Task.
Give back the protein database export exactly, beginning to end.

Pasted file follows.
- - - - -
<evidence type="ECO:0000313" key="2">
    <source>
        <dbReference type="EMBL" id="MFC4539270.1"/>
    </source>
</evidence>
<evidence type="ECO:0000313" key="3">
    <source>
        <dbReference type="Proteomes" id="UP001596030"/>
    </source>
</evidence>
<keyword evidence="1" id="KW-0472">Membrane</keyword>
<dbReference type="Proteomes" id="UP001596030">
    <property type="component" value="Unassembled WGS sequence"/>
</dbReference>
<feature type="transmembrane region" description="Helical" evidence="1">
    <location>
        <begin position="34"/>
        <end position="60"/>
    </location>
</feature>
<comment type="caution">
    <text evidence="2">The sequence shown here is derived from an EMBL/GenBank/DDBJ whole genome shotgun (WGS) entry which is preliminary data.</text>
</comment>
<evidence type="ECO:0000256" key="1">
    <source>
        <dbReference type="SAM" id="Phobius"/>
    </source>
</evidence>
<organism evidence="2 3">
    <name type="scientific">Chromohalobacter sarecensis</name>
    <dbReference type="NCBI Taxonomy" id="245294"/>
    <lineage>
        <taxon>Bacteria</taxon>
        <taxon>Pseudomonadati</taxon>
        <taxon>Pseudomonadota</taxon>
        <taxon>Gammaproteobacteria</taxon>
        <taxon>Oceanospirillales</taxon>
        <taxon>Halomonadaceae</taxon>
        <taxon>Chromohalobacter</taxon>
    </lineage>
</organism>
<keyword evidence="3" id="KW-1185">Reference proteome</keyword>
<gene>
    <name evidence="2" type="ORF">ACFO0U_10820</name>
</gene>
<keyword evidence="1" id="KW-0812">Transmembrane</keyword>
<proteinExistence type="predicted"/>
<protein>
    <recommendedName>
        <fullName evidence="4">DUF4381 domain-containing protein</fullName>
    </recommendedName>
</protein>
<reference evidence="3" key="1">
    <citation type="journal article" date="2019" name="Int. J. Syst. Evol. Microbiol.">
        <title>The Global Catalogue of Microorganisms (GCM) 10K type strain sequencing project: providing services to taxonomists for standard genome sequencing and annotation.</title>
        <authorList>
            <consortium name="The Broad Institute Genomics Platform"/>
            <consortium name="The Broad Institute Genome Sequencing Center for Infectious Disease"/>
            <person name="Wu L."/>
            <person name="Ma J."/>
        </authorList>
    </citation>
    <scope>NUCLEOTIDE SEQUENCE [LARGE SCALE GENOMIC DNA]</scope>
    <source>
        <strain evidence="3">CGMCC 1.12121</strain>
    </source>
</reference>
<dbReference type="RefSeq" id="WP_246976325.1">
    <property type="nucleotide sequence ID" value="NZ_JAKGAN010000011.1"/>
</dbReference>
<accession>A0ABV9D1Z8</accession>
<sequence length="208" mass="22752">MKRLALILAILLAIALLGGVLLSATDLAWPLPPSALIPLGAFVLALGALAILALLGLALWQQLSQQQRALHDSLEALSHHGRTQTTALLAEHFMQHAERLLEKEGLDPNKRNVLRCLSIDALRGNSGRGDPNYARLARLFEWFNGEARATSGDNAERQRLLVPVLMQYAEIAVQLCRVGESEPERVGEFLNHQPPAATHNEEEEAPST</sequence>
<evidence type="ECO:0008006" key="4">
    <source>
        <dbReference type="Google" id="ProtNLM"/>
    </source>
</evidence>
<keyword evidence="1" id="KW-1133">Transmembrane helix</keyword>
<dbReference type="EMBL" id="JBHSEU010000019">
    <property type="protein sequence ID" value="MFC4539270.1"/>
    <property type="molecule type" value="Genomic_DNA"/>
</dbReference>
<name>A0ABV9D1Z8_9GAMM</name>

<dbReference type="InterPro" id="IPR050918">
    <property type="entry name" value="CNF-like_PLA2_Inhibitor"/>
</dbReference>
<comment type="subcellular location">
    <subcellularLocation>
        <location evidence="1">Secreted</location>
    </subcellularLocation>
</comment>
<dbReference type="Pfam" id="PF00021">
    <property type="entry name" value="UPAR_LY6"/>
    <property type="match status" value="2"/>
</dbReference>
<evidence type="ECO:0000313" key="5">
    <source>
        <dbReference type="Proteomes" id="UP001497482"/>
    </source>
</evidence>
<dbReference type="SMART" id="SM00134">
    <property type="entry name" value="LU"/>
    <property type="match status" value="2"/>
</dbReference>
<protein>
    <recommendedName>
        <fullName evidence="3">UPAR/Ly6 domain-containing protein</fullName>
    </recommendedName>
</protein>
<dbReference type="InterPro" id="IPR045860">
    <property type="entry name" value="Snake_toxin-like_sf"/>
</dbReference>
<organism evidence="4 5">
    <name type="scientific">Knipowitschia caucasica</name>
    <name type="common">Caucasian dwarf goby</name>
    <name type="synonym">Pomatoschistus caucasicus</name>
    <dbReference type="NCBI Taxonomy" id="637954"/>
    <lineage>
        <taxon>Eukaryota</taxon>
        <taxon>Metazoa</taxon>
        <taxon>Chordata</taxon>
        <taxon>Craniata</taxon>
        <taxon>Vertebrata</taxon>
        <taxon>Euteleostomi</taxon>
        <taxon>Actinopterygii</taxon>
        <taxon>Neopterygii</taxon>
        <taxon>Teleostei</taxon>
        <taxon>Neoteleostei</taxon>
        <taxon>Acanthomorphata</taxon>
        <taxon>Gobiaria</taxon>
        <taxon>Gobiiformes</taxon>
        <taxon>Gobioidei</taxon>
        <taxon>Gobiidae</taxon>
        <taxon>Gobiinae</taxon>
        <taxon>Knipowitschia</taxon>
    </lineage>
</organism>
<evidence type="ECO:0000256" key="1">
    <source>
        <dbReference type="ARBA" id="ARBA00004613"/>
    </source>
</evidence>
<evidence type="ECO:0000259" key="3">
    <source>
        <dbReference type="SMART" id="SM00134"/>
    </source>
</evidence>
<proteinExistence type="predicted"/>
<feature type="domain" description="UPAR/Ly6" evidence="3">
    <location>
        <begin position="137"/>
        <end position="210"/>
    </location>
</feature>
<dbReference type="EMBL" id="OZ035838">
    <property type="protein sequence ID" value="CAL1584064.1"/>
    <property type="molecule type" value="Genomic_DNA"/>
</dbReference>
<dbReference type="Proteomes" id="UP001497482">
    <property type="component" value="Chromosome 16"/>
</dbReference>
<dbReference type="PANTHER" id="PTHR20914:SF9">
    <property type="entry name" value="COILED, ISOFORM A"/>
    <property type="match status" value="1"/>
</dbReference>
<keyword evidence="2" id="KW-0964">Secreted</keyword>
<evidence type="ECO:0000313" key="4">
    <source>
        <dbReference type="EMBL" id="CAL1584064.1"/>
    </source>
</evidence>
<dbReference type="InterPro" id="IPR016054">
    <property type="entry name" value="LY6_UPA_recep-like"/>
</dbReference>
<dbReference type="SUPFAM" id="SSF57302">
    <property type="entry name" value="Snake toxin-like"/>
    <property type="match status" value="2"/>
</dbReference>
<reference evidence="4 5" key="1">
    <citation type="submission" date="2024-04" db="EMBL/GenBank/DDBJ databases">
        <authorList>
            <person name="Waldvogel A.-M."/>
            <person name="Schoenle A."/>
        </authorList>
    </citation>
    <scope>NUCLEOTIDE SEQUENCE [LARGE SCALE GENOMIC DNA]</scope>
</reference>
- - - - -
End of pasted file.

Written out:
<evidence type="ECO:0000313" key="2">
    <source>
        <dbReference type="EMBL" id="MFC4539270.1"/>
    </source>
</evidence>
<evidence type="ECO:0000313" key="3">
    <source>
        <dbReference type="Proteomes" id="UP001596030"/>
    </source>
</evidence>
<keyword evidence="1" id="KW-0472">Membrane</keyword>
<dbReference type="Proteomes" id="UP001596030">
    <property type="component" value="Unassembled WGS sequence"/>
</dbReference>
<feature type="transmembrane region" description="Helical" evidence="1">
    <location>
        <begin position="34"/>
        <end position="60"/>
    </location>
</feature>
<comment type="caution">
    <text evidence="2">The sequence shown here is derived from an EMBL/GenBank/DDBJ whole genome shotgun (WGS) entry which is preliminary data.</text>
</comment>
<evidence type="ECO:0000256" key="1">
    <source>
        <dbReference type="SAM" id="Phobius"/>
    </source>
</evidence>
<organism evidence="2 3">
    <name type="scientific">Chromohalobacter sarecensis</name>
    <dbReference type="NCBI Taxonomy" id="245294"/>
    <lineage>
        <taxon>Bacteria</taxon>
        <taxon>Pseudomonadati</taxon>
        <taxon>Pseudomonadota</taxon>
        <taxon>Gammaproteobacteria</taxon>
        <taxon>Oceanospirillales</taxon>
        <taxon>Halomonadaceae</taxon>
        <taxon>Chromohalobacter</taxon>
    </lineage>
</organism>
<keyword evidence="3" id="KW-1185">Reference proteome</keyword>
<gene>
    <name evidence="2" type="ORF">ACFO0U_10820</name>
</gene>
<keyword evidence="1" id="KW-0812">Transmembrane</keyword>
<proteinExistence type="predicted"/>
<protein>
    <recommendedName>
        <fullName evidence="4">DUF4381 domain-containing protein</fullName>
    </recommendedName>
</protein>
<reference evidence="3" key="1">
    <citation type="journal article" date="2019" name="Int. J. Syst. Evol. Microbiol.">
        <title>The Global Catalogue of Microorganisms (GCM) 10K type strain sequencing project: providing services to taxonomists for standard genome sequencing and annotation.</title>
        <authorList>
            <consortium name="The Broad Institute Genomics Platform"/>
            <consortium name="The Broad Institute Genome Sequencing Center for Infectious Disease"/>
            <person name="Wu L."/>
            <person name="Ma J."/>
        </authorList>
    </citation>
    <scope>NUCLEOTIDE SEQUENCE [LARGE SCALE GENOMIC DNA]</scope>
    <source>
        <strain evidence="3">CGMCC 1.12121</strain>
    </source>
</reference>
<dbReference type="RefSeq" id="WP_246976325.1">
    <property type="nucleotide sequence ID" value="NZ_JAKGAN010000011.1"/>
</dbReference>
<accession>A0ABV9D1Z8</accession>
<sequence length="208" mass="22752">MKRLALILAILLAIALLGGVLLSATDLAWPLPPSALIPLGAFVLALGALAILALLGLALWQQLSQQQRALHDSLEALSHHGRTQTTALLAEHFMQHAERLLEKEGLDPNKRNVLRCLSIDALRGNSGRGDPNYARLARLFEWFNGEARATSGDNAERQRLLVPVLMQYAEIAVQLCRVGESEPERVGEFLNHQPPAATHNEEEEAPST</sequence>
<evidence type="ECO:0008006" key="4">
    <source>
        <dbReference type="Google" id="ProtNLM"/>
    </source>
</evidence>
<keyword evidence="1" id="KW-1133">Transmembrane helix</keyword>
<dbReference type="EMBL" id="JBHSEU010000019">
    <property type="protein sequence ID" value="MFC4539270.1"/>
    <property type="molecule type" value="Genomic_DNA"/>
</dbReference>
<name>A0ABV9D1Z8_9GAMM</name>

<dbReference type="InterPro" id="IPR050918">
    <property type="entry name" value="CNF-like_PLA2_Inhibitor"/>
</dbReference>
<comment type="subcellular location">
    <subcellularLocation>
        <location evidence="1">Secreted</location>
    </subcellularLocation>
</comment>
<dbReference type="Pfam" id="PF00021">
    <property type="entry name" value="UPAR_LY6"/>
    <property type="match status" value="2"/>
</dbReference>
<evidence type="ECO:0000313" key="5">
    <source>
        <dbReference type="Proteomes" id="UP001497482"/>
    </source>
</evidence>
<dbReference type="SMART" id="SM00134">
    <property type="entry name" value="LU"/>
    <property type="match status" value="2"/>
</dbReference>
<protein>
    <recommendedName>
        <fullName evidence="3">UPAR/Ly6 domain-containing protein</fullName>
    </recommendedName>
</protein>
<dbReference type="InterPro" id="IPR045860">
    <property type="entry name" value="Snake_toxin-like_sf"/>
</dbReference>
<organism evidence="4 5">
    <name type="scientific">Knipowitschia caucasica</name>
    <name type="common">Caucasian dwarf goby</name>
    <name type="synonym">Pomatoschistus caucasicus</name>
    <dbReference type="NCBI Taxonomy" id="637954"/>
    <lineage>
        <taxon>Eukaryota</taxon>
        <taxon>Metazoa</taxon>
        <taxon>Chordata</taxon>
        <taxon>Craniata</taxon>
        <taxon>Vertebrata</taxon>
        <taxon>Euteleostomi</taxon>
        <taxon>Actinopterygii</taxon>
        <taxon>Neopterygii</taxon>
        <taxon>Teleostei</taxon>
        <taxon>Neoteleostei</taxon>
        <taxon>Acanthomorphata</taxon>
        <taxon>Gobiaria</taxon>
        <taxon>Gobiiformes</taxon>
        <taxon>Gobioidei</taxon>
        <taxon>Gobiidae</taxon>
        <taxon>Gobiinae</taxon>
        <taxon>Knipowitschia</taxon>
    </lineage>
</organism>
<evidence type="ECO:0000256" key="1">
    <source>
        <dbReference type="ARBA" id="ARBA00004613"/>
    </source>
</evidence>
<evidence type="ECO:0000259" key="3">
    <source>
        <dbReference type="SMART" id="SM00134"/>
    </source>
</evidence>
<proteinExistence type="predicted"/>
<feature type="domain" description="UPAR/Ly6" evidence="3">
    <location>
        <begin position="137"/>
        <end position="210"/>
    </location>
</feature>
<dbReference type="EMBL" id="OZ035838">
    <property type="protein sequence ID" value="CAL1584064.1"/>
    <property type="molecule type" value="Genomic_DNA"/>
</dbReference>
<dbReference type="Proteomes" id="UP001497482">
    <property type="component" value="Chromosome 16"/>
</dbReference>
<dbReference type="PANTHER" id="PTHR20914:SF9">
    <property type="entry name" value="COILED, ISOFORM A"/>
    <property type="match status" value="1"/>
</dbReference>
<keyword evidence="2" id="KW-0964">Secreted</keyword>
<evidence type="ECO:0000313" key="4">
    <source>
        <dbReference type="EMBL" id="CAL1584064.1"/>
    </source>
</evidence>
<dbReference type="InterPro" id="IPR016054">
    <property type="entry name" value="LY6_UPA_recep-like"/>
</dbReference>
<dbReference type="SUPFAM" id="SSF57302">
    <property type="entry name" value="Snake toxin-like"/>
    <property type="match status" value="2"/>
</dbReference>
<reference evidence="4 5" key="1">
    <citation type="submission" date="2024-04" db="EMBL/GenBank/DDBJ databases">
        <authorList>
            <person name="Waldvogel A.-M."/>
            <person name="Schoenle A."/>
        </authorList>
    </citation>
    <scope>NUCLEOTIDE SEQUENCE [LARGE SCALE GENOMIC DNA]</scope>
</reference>